Blundering Our Way Forward In Iraq

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This is the first in a two-part series of articles on Iraq and where we go from here.

General Soleimani is dead as are a number of leaders of Iran’s various Shia militia, whose job it is to extend Iran’s hegemony over Iraq and help transform Iraq into a client state.  Iraqis in large numbers have celebrated Soleimani’s death.  Iraqis in large numbers have appeared to mourn his demise.  The same can be said of Iranians.  Meanwhile, the Iraqi parliament, the legislative body of the government of our ally, Iraq, has responded to our killing of Soleimani by demanding that all U.S. troops leave the country.

The average American would be justified in being befuddled.  Why is anyone celebrating the death of a terrorist?  Why is the government of Iraq, a nation we just saved from ISIS, demanding our troops go home?  How did the Iranians come to train, equip and control what amount to private, pro-Tehran armies, inside the sovereign nation of Iraq?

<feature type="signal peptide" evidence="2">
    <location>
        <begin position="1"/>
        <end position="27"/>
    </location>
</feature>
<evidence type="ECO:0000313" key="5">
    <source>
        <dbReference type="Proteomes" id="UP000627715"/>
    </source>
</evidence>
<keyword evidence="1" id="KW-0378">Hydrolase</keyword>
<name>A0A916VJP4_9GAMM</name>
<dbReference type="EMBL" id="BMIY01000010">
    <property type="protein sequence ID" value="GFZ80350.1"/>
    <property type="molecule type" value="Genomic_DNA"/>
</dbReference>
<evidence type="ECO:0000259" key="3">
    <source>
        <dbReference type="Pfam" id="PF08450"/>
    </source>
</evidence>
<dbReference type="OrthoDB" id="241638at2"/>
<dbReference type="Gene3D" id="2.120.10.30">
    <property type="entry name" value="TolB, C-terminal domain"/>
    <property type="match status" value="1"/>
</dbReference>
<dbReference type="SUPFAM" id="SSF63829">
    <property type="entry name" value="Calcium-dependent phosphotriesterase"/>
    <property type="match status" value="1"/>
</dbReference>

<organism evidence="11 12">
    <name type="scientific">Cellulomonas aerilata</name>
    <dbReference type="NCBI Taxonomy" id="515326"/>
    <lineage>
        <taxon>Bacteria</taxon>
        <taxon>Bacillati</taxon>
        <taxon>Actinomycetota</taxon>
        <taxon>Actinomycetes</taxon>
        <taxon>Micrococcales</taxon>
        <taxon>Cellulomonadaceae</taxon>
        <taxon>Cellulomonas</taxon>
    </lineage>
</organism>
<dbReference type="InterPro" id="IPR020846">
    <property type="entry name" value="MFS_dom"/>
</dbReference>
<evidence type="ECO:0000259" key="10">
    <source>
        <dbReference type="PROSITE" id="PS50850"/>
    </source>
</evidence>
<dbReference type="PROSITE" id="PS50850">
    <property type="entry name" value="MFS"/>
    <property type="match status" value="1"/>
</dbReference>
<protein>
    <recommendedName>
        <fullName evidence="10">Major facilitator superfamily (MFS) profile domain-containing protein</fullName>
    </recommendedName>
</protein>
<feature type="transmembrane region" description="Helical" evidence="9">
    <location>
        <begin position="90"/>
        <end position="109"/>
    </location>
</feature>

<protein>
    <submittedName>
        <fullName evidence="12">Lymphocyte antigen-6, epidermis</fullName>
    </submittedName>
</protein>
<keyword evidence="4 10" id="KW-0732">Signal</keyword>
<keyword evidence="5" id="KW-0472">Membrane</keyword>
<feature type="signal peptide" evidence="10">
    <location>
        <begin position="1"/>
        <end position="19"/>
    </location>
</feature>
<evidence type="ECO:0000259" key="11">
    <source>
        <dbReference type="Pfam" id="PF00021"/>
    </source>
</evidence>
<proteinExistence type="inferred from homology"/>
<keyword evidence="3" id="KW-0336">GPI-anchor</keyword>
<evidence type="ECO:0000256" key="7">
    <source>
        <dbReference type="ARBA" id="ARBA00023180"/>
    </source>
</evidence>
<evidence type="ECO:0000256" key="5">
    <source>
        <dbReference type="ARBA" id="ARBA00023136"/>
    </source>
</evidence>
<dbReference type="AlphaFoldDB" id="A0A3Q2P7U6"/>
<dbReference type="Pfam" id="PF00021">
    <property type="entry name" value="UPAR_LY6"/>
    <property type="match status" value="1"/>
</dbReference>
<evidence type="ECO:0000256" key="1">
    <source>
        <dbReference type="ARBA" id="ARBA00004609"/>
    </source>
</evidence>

To understand where we are we need to rewind the tape a bit.  Let’s start in 2003.

2003 Invasion of Iraq

In 2003 we invaded Iraq to depose Saddam Hussein the brutal dictator who controlled that nation.  We justified the invasion on the grounds of Saddam’s supposed WMD (Weapons of Mass Destruction) programs, but more broadly the invasion was based on the assessment that Saddam was a threat to regional stability, an evil man and he needed to go.

The invasion was spectacularly successful.  American forces overran the country in a matter of weeks.  Baghdad fell.  Saddam went into hiding – slinking from safehouse to safehouse to avoid capture.

Then the problems began

Iraq is in many ways an artificial nation, the creation of the British and French after World War I. Look on old Ottoman maps, and you will search in vain for any such place.  What you will find historically – speaking in great generality – are three distinct regions or provinces.